Out: What has been the trajectory of queer writing in your country over the past few decades? Where do you see it going in the future?
Muholi: South Africa celebrates 21 years of democracy, so we’re talking only two decades, from 1994 to now. We don’t have enough texts that should speak to those 21 years, especially looking at the number of milestones we have won as LGBTI people in the country. But we are dealing with a space that endured much pain, from apartheid, from HIV/AIDS, and now from hate crimes. We are trying, though. Recently, we just had Faces and Phases published, which has faces of people who are out and identify as lesbians and trans. As much as text is important, we stress the importance of the visual as a way to say, ‘We have faces. We are living in your neighborhood. We are working with you. We go to school with you. We go to the same churches with you. We are your family members.’
Out: Is there any story you can give of a particularly meaningful reaction someone had to your work?
Bademosi: Well, I do not just write about being gay and African. I also write about my HIV status. Stigma around HIV/AIDS is also a paralyzing situation for a black gay man. He has to face double stigma for being gay and for being HIV positive. The excerpts from emails below are some of hundreds. I have de-identified the writers, but I left them unedited:
In bed; with my eyes closed and fighting back tears, I silently wish I will wake up from this horrid nightmare to a more reassuring, socially acceptable life! But no! Rather, I wake up to “this” truth…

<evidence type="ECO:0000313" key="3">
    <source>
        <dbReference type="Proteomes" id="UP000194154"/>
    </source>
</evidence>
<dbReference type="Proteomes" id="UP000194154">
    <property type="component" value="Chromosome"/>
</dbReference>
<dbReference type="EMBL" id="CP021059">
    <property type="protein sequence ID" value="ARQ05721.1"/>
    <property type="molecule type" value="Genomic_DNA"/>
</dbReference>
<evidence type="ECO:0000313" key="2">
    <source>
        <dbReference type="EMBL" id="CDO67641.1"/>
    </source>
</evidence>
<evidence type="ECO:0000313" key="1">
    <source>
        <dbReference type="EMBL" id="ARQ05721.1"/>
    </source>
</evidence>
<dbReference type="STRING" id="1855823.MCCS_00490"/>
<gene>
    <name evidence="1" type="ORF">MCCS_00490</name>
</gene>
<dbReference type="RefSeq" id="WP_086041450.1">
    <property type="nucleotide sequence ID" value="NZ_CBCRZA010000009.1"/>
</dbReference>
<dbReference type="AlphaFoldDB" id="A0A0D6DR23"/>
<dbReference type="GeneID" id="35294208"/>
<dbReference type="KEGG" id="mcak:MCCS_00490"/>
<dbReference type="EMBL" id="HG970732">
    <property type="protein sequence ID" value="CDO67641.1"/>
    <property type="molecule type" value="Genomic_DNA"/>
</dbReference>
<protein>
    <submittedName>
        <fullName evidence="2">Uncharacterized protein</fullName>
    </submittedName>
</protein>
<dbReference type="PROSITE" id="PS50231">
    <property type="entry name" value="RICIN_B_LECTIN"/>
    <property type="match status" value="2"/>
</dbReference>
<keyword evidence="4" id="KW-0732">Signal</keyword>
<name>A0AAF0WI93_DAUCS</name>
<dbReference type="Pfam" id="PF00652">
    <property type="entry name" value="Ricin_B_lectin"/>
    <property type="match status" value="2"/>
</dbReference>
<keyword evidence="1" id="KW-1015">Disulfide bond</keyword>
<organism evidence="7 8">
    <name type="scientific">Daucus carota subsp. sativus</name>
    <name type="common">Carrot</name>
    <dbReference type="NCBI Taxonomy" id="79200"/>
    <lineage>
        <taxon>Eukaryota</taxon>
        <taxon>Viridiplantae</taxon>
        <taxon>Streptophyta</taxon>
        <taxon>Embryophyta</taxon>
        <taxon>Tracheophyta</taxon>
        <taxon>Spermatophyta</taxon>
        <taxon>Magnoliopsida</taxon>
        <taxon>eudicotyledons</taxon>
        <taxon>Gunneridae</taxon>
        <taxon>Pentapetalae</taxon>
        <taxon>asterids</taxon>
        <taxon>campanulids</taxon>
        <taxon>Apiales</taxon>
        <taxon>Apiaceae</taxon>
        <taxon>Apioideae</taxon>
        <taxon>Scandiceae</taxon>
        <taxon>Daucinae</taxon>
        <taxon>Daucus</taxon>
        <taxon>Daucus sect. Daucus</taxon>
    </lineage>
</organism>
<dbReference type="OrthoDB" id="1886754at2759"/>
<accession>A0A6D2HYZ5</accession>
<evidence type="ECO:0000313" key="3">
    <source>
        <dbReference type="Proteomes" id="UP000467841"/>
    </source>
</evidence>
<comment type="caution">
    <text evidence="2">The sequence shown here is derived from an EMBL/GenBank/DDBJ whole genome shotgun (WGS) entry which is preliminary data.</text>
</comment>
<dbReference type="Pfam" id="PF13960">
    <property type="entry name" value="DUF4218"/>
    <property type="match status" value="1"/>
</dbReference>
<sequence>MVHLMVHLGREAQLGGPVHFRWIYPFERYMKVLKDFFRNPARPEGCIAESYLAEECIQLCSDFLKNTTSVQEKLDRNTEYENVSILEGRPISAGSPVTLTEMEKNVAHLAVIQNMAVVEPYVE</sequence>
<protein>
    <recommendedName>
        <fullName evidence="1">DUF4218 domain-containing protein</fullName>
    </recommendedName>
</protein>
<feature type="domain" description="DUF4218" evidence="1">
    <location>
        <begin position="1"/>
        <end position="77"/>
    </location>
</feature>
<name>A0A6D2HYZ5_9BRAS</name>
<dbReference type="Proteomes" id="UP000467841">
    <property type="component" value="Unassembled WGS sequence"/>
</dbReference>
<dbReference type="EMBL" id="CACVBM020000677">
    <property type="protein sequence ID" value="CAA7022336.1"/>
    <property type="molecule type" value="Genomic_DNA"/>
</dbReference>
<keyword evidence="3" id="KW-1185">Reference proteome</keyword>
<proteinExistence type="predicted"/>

But you stepped out, accepting your own shadow. Well done for doing what I know I may never be courageous enough to do in my lifetime (maybe I’ll drop it as a wonderful surprise information in my Will).
The conversation is on! You’ve Nigerians start to talk. People are getting educated. Those of us in the closet are getting encouraged to fight. Please don’t ever stop. You may never know me, but I write as one of the thousands who hide behind their closets to read your stories.
Hey Kenny. Hope u r doing fyn…actually it has been about 2 months since I planned to drop a letter of appreciation. To thank you for your courage to stand up in a society where fundamental human rights are being neglected, abused and violated due to stone age norms.
I am a Moslem Nigerian and it is very dangerous to be openly gay and still be a moslem where I live. So, I had suffered in silence and followed the crowd for over two decades now. Even though I knew what my true self was, all along. I was just like a log of wood- with no feelings or emotions as I trudged along the path of life living like everyone around me. However, after I read your stories, I MADE UP MY MIND to LIVE this once. I liberated myself from the shackles of belief systems that kept me down and embraced whom I am. Now I’m in a relationship with a guy I had been running away from all along , due to fear. Mind you, I’m still a moslem but I’m relieved of dogmas that come with religion. For once, I feel alive with true love as we both love each other; caring less what the society says about us. Thanks for shinning the light and showing us that we can truly live a life devoid of dogmas and hate. Thank you Kenny. I hope my story goes a long way to help someone like me reading your page.